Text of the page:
The massacre of the Marines in Beirut has provoked serious questions about our course in Lebanon: What are our goals and their mission? Can they be fulfilled? How do they relate to US interests there and in the region?
The ''war powers'' debate several weeks ago should have explored these and related questions, but it did not. They should be clarified now lest Lebanon become another slippery slope or divert us from more vital concerns.
Responding to the Beirut tragedy, the President went all out. He called the independence of Lebanon a vital interest, key to stability in the entire Middle East and Gulf. The Marines (and multilateral force) are there, he said, to help maintain order until the Gemayel regime is able to do so throughout Lebanon on its own, to facilitate withdrawal of all foreign forces, to safeguard against Syrian-Soviet control, and to preserve US credibility.
That is far too much to expect from 1,600 Marines in a multilateral force of 5,000 under the conditions in Lebanon. A force of this size cannot even impose order; it requires acceptance by the various contending sects and factions. For that purpose it must be perceived as impartial.
For many Lebanese the regime of Gemayel, a Christian Phalangist, is not considered representative. Thus US support for Gemayel is seen by dissident factions as taking sides in the civil conflict. Hence the US forces become a target, and their response tends to implicate them more deeply in the conflict. Yet the Marines are to remain until the Lebanese factions work out a stable sharing of power and Syrian, Israeli, and remaining PLO forces are withdrawn.
The core difficulty lies deeper. Lebanon cannot be isolated from the broader Middle East crisis. A major underlying source of that broader instability continues to be the Arab-Israeli conflict - and especially the Palestinian issue. The current crisis in Lebanon stems as much from that source as from its internal feuding.
The United States needs to get its interests and role in Lebanon back into perspective. The vital US interest is in stability and peace in the broader Middle East and the Gulf. Lebanon, though an aspect of such stability, is not a vital or strategic interest in itself. And to make success there a symbol of our resolve would be a grave mistake that could distort our policy in the region and divert us from pursuing more vital concerns.
Clearly the US should not precipitously withdraw the Marines after the terrorist attack. At the least, it should await the results of the efforts to reconcile the various factions at Geneva.
But the US should recognize that its participation in the multilateral force can be counterproductive and could embroil us more deeply in the civil war if the cease-fire breaks down.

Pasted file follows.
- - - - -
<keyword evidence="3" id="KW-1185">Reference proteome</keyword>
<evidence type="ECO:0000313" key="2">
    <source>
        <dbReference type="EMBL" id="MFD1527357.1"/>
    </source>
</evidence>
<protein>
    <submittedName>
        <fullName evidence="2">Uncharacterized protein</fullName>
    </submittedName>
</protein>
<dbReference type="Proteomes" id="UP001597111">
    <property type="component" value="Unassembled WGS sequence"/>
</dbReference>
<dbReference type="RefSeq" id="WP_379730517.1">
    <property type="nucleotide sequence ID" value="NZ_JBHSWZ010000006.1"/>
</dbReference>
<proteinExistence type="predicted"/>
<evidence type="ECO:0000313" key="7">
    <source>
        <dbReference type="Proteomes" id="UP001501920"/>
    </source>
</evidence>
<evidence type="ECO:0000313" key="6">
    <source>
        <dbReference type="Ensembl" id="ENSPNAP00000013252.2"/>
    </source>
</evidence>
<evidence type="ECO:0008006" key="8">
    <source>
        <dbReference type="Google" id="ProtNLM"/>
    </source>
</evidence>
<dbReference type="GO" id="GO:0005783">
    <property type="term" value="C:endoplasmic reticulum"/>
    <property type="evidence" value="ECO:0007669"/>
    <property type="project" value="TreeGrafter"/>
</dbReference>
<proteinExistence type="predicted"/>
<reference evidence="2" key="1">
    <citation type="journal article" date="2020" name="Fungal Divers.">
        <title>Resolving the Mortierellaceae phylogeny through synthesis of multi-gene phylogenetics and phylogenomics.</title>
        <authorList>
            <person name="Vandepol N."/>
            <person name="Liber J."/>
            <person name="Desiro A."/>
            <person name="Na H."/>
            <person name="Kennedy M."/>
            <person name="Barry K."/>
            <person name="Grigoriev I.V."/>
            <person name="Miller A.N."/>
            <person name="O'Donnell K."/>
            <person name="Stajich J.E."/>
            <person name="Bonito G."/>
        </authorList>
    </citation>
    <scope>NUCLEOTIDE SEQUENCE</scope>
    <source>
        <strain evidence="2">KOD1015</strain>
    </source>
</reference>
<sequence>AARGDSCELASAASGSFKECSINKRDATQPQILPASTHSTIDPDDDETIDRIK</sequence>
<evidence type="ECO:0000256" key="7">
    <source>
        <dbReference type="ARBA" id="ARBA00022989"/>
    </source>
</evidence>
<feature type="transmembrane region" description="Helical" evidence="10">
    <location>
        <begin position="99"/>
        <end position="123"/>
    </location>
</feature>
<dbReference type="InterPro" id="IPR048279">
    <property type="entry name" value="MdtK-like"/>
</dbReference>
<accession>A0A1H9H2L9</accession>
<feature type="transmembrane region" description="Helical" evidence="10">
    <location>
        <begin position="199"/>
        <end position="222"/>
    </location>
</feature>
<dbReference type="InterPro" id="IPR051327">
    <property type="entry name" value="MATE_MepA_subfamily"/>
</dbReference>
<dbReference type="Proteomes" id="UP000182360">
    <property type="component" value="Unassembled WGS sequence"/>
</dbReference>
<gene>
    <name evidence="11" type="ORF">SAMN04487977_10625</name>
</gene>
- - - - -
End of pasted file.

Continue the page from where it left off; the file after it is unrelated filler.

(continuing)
Thus the US, in consultation with its allies, should press for a reconstituted peacekeeping force composed mainly of disinterested or small states that the Lebanese factions will perceive as neutral. That would also leave the US freer to use its influence to foster compromise and reconciliation and to deal with Syria.
But the US should also urgently turn its attention and efforts to the underlying source of tension and instability in the Middle East - the unresolved issue of Palestinian rights in the occupied territories and the Golan Heights. In September 1982, the President made courageous proposals on the Palestinian issue. But the US, diverted by Lebanon, has not followed up. Meanwhile, Israel has stepped up its program for resettling the West Bank, seeking to create an irreversible fait accompli that will nullify UN Resolution 242. The President should revive and aggressively press his proposals, making clear that the Golan Heights - of interest to Syria - are also included.
The obstacles are obvious: Israel, Jordan and the PLO, Syria, and the Israeli lobby here. For any hope of success, the President would have to be ready to use the full US leverage on all concerned. The year before the 1984 election hardly seems a propitious time for such an effort.
Yet there are offsetting factors. In Israel, disillusion with the Lebanese adventure, concern about absorbing so many Arabs, and the economic crisis may make trading occupied territory for peace more attractive than earlier. With Arafat weakened and the PLO split, Hussein might be emboldened to try to head off Israeli absorption of the West Bank, with the support of the moderate Arab states, if the US did in fact stop further settlements. And the shock of the Marine tragedy will certainly strengthen the President's hand for a solution based on UN Resolution 242 if he makes clear how it will serve US interests in a stable Middle East as well as Israel's long-term security.
Several times recently, the President has alluded to his proposals for the Middle East. He just might confound the political pundits by converting those hints into a program of vigorous action.